Synth practice recordings: from sheet music to MP3 or wave
So your chorus is learning a new song, or maybe 5 songs, or 20… and they’re not all crack sight readers? So few people are these days. But anyone can become familiar with their lines, effortlessly, by listening to them on recording. I’m told that if you hear something 21 times you own it for life. I might have the number wrong but you get the idea.
So, you can make a recording of each part on keyboard; if you have the time and talent, be my guest.
But why not send the songs to me? For just a few dollars, I’ll send back a recording of each part, either by itself or with the other parts quieter in the background. The music is clear, accurate in pitch and timing, and can easily be adjusted in tempo.
Vocal practice recordings: from sheet music to MP3 or wave
So you’re sold on the practice recordings idea? You should be; your singers will learn more quickly and sing better. Your rehearsal time can be used for more important matters like tone quality and dynamics, instead of “getting the notes right.” But those synthesized sounds are pretty monotonous! And if you had vocal recordings, they could be memorizing the words at the same time!
So who’s going to record all the parts for you, so you can hear them all together, or separately, with the words? That’s my job. I’m a baritone with a decent falsetto, so I can sing bass, tenor, and alto parts in range, soprano parts an octave lower. My voice is nothing special: plenty of folks doing multi-track vocals on Youtube are much better. But are they available for hire?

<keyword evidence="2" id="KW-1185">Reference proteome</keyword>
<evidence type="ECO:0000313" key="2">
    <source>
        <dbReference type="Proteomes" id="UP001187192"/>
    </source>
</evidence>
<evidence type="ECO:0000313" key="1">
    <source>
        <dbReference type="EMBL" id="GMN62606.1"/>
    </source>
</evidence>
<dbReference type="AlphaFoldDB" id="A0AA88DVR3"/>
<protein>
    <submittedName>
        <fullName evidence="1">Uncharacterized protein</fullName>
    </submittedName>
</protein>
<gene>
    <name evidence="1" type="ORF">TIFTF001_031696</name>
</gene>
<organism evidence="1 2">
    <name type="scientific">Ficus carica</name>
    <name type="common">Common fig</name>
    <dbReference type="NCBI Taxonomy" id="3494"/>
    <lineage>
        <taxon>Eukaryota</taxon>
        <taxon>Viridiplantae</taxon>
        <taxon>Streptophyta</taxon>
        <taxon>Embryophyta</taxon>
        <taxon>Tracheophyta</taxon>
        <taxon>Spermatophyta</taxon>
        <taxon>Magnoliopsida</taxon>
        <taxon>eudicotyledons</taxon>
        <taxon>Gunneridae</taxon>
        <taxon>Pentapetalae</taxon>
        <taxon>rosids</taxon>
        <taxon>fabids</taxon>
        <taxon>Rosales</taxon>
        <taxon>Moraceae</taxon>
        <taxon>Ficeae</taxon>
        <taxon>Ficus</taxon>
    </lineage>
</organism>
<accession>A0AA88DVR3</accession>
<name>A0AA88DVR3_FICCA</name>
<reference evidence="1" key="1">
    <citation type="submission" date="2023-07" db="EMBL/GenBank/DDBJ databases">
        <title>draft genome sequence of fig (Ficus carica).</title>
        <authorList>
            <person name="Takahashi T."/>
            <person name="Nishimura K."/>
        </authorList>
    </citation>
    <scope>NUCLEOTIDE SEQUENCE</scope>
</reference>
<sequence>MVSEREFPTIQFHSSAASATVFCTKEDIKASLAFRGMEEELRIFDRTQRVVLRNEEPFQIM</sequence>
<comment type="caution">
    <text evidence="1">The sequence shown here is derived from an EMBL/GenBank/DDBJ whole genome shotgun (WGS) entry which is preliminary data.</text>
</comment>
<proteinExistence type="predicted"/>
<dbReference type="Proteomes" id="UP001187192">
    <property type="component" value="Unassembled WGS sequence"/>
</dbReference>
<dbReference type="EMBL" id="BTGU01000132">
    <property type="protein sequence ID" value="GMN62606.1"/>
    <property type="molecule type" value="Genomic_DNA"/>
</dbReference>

No, I’m your guy.
Book layout: music PDFs organized for printing
You’re making a booklet of all your songs. Or of your church’s favorites. Or of new songs you’d like the group to learn. What order should the songs be in? How can you make them best fit the booklet, with no wasted space? If you have the right software you can place individual PDFs to make one Grand PDF, but fitting them all in can be tricky.
Combined with my typesetting service, I can fit all your music neatly into a useful booklet, and even have sample copies printed up for your approval.
Composition: hymn tunes, soundtracks, etc. composed to suit
From childhood I wanted to be a symphonic composer. But no one’s paying for symphonies these days; they want soundtracks! So I studied music theory, harmony and composition long and hard, on my own, and practiced a lot. But my financial position has always prevented me from taking formal training. A few dozen hymn tunes, a few choral arrangements, a soundtrack or two, is all I have to my credit.
I offer this service because I enjoy it and would like to do more. I won’t lie: you can hire more skilled and talented composers. However, do they work for $20 an hour? Let me know what you need. I can probably help.
Unusual requests: Shaped notes. Bulletin inserts. etc.
Listing the services I offer wasn’t easy. I’ve been asked to do a wide variety of projects over the years, and so far I’ve always managed to satisfy. Maybe you’ll be the first to stump me.